The Stepford age

Today, we live in a world where the lingering shadow of censorship is just around the corner. Today’s society doesn’t seem to want freedom, favouring comfort and conformity. Enforcing this new wave of conformist hostility towards freedom are the social justice warriors who lurk in the internet, and the Stepford students in universities who work to silence debate. And then there are politicians who want to censor anything that offends the norm (fetish porn, politically incorrect thoughts, swear words, etc.), and whatever they can’t censor, they’ll decide that they may as well just ban. All the while, the media continues to fog our minds with an ever-increasing volley of distractions, and social media websites like Facebook and Twitter allow for a vicious atmosphere of conformity to thrive.

stepford

Think of Stepford as a metaphor for what’s going on here.

Personally, I think we’re living in what I call a “Stepford age”, where society now has more power to make us conform than ever. However, the key difference between this and a real life version of Stepford is the values. In days gone by, we were all being made to accept conservative Christian dogma, along with the patriarchal concept of the nuclear family. Today’s fashion, however, seems to be a venomous combination of left-wing social justice, materialistic secularism, and guilt-based political correctness, with some remnants of conventional morality.

Another key thing to remember is that sex is still a major bogeyman for most people, but it’s gotten to a point that for boys to even have lustful thoughts is a social sin. Advertisers can rarely show the female body without provoking a wave of feminist tongue lashings. It’s as though the body has now become a source of shame being pincered in a two-pronged issue. On the one hand, the media is trying to force an ideal body onto the minds of impressionable young girls, but on other hand, silencing them means curtailing freedom of speech, and so the social justice warriors are wrong as well. Speaking of advertisements, censorship has gotten so paranoid that advertisements can be pulled if only thirteen people complain about them. Advertising is so heavily policed that every ad we get to see is extremely bland and boring.

It’s not just advertising that has taken on a fear-based self-censorship. In this country, you can get arrested just because something you said on Facebook or Twitter got taken out of context. Thus, people tend to censor themselves more online even with online anonymity. The long arm of the law isn’t the only fear facing today’s online Brits. There’s also the army of vindictive social justice warriors keen on striking lady liberty with their censorious daggers as they spend their energies punishing people just for speaking their minds. In universities, various student unions have silenced opinions that don’t match theirs, and banned anything that the majority of students find offensive.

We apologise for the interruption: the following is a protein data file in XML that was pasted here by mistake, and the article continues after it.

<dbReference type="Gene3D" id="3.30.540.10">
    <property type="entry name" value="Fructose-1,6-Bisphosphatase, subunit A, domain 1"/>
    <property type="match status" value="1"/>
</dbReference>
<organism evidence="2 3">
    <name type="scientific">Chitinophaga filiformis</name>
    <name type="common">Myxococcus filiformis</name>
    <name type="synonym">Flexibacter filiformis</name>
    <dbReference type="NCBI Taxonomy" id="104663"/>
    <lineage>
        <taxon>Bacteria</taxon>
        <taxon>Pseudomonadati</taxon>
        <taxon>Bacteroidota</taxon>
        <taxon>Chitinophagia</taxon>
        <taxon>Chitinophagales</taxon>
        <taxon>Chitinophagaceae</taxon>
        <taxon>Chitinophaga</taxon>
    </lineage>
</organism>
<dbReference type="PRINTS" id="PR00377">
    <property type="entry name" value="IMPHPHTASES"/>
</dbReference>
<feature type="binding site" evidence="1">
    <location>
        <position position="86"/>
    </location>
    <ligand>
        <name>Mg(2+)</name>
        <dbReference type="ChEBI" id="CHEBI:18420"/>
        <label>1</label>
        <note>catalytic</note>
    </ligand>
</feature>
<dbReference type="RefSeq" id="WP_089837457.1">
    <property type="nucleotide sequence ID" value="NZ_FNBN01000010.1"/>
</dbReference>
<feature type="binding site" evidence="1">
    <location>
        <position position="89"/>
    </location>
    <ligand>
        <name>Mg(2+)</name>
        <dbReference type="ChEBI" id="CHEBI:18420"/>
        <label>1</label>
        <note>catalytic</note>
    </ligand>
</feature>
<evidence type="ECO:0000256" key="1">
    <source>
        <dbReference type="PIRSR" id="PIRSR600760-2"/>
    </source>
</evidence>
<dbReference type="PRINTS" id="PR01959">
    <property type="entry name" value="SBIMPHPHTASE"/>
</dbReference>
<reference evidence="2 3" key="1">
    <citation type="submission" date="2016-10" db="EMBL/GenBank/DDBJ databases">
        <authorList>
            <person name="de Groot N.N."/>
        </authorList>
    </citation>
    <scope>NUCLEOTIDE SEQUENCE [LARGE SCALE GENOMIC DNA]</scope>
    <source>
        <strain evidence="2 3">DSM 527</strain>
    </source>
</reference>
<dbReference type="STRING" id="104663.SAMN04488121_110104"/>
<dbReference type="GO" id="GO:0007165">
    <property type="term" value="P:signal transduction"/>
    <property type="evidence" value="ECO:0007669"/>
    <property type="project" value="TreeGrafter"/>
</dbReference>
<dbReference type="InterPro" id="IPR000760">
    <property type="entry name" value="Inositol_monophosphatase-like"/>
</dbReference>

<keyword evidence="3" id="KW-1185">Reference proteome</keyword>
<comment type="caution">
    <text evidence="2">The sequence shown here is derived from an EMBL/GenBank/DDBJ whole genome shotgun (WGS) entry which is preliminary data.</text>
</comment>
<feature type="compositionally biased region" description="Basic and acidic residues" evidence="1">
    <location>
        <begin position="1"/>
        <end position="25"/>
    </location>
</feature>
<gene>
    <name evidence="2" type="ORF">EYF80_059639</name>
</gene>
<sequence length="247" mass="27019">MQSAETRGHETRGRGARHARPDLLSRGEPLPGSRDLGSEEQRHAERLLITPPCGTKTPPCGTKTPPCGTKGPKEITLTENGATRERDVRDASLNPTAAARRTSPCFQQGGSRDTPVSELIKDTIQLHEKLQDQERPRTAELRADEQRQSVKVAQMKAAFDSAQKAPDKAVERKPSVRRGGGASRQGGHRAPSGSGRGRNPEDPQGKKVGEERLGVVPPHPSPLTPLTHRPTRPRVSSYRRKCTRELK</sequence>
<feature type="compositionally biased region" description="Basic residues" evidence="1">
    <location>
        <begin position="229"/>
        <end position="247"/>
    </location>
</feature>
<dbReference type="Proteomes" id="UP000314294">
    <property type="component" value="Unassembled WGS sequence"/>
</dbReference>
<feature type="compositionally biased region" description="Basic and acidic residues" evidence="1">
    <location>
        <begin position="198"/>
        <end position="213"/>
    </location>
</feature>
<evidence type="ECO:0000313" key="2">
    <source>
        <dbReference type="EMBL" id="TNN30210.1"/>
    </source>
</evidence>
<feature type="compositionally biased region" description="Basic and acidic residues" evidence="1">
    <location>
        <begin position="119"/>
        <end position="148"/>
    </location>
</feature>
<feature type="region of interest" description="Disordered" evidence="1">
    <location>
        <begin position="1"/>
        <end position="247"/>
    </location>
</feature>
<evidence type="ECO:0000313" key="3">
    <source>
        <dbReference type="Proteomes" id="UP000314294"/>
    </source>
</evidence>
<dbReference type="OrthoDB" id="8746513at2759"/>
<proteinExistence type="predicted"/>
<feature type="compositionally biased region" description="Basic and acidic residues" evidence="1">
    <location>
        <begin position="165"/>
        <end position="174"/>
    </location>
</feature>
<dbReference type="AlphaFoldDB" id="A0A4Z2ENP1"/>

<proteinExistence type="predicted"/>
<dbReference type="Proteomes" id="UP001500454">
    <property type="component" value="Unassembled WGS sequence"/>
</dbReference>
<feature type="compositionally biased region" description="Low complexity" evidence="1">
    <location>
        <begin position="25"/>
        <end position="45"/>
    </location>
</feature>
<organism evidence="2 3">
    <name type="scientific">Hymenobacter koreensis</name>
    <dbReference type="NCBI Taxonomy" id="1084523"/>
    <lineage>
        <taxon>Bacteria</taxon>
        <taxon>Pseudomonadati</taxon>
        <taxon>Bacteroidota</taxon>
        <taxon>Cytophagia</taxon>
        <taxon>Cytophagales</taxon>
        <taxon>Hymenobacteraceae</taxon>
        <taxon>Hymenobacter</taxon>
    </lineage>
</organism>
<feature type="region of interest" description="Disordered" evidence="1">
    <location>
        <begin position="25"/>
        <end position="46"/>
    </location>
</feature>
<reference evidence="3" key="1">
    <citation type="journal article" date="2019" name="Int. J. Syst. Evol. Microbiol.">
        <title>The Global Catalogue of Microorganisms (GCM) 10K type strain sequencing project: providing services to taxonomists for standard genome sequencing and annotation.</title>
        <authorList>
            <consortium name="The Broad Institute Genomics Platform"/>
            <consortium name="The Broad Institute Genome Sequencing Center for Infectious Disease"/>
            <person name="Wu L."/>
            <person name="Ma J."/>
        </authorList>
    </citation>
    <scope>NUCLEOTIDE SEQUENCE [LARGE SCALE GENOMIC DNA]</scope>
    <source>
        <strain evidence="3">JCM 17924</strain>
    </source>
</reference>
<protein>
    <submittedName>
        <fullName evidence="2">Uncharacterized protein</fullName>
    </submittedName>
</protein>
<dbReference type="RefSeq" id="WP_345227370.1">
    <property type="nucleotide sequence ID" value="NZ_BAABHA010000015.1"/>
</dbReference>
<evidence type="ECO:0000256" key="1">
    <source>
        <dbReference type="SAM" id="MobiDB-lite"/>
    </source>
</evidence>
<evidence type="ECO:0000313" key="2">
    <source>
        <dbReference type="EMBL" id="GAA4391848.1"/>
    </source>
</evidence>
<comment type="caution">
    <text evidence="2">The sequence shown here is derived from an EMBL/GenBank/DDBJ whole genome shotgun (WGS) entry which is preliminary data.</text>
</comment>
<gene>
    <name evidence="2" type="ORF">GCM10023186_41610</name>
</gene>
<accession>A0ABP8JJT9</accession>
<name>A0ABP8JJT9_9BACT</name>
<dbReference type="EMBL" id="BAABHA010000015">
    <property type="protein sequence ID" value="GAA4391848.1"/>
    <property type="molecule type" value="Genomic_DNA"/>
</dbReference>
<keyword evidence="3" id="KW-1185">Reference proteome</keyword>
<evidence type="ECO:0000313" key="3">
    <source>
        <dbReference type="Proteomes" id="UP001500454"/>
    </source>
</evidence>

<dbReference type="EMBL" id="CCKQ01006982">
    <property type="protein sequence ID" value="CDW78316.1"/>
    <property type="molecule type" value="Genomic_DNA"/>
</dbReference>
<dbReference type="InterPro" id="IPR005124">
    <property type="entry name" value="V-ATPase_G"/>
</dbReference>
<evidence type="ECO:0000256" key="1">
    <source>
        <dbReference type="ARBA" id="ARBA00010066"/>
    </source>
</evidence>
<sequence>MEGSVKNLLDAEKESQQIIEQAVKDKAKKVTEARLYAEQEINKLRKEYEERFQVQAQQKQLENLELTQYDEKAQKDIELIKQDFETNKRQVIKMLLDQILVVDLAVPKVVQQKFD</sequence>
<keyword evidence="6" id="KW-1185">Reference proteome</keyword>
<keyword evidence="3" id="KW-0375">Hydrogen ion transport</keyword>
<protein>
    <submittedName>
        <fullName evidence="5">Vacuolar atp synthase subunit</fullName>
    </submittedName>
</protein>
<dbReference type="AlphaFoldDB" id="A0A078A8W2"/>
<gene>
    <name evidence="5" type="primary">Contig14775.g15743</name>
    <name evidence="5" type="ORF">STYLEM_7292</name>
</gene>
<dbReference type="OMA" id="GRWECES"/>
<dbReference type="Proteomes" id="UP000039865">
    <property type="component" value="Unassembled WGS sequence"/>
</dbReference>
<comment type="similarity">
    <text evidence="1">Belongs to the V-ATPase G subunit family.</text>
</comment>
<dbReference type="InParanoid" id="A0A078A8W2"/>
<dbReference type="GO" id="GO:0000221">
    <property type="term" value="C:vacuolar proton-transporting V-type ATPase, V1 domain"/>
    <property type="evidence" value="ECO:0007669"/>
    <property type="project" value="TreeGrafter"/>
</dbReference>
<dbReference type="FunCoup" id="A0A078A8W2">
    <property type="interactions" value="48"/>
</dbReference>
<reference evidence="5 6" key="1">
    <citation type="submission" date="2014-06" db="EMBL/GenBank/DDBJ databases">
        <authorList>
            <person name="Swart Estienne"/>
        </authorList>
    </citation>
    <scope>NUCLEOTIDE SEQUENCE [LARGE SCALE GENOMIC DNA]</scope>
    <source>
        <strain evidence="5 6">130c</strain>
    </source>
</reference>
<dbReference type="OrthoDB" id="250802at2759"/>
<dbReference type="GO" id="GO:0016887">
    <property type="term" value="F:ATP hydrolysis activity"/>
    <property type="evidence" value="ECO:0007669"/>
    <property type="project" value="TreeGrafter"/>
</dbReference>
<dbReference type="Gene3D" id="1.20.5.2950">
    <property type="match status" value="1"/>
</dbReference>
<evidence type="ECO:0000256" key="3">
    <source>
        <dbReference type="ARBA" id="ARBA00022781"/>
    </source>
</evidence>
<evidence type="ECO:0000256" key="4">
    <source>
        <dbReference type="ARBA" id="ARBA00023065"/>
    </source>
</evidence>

For me, the greatest damage to liberty is a climate where we are engaged in relentless self-censorship. I should know this because, for a while, it happened with me. During my mid-late teens, I found myself having to watch my mouth until I arrived in college (thankfully I’m safe, because much of the self-censorship happens in English universities). I find it rather horrifying that much of the Tumblr generation’s students have turned their backs on the free-spirited open-mindedness that defines youth.

As we in Britain are becoming ever more inclined towards fear-based political correctness and self-censorship, what is to become of liberty? If we cannot say, do, or even think as we feel, then we can only pretend to be a modern, liberal society. In actuality, if things don’t change, we’ll be living in a Stepford nightmare – a nanny state run by a shadowy men’s association hell bent on making us into subservient drones for their convenience. We can either have that, or we can choose in favour of liberty, and overthrow the culture of fear that currently pollutes the air of a once-open forum. I think it’s time the people really thought about what they would rather have. Do we want liberty, and an environment where we can say what we really want, or do we want to continue living in a poisonous cage as we wallow in fear-based political correctness?

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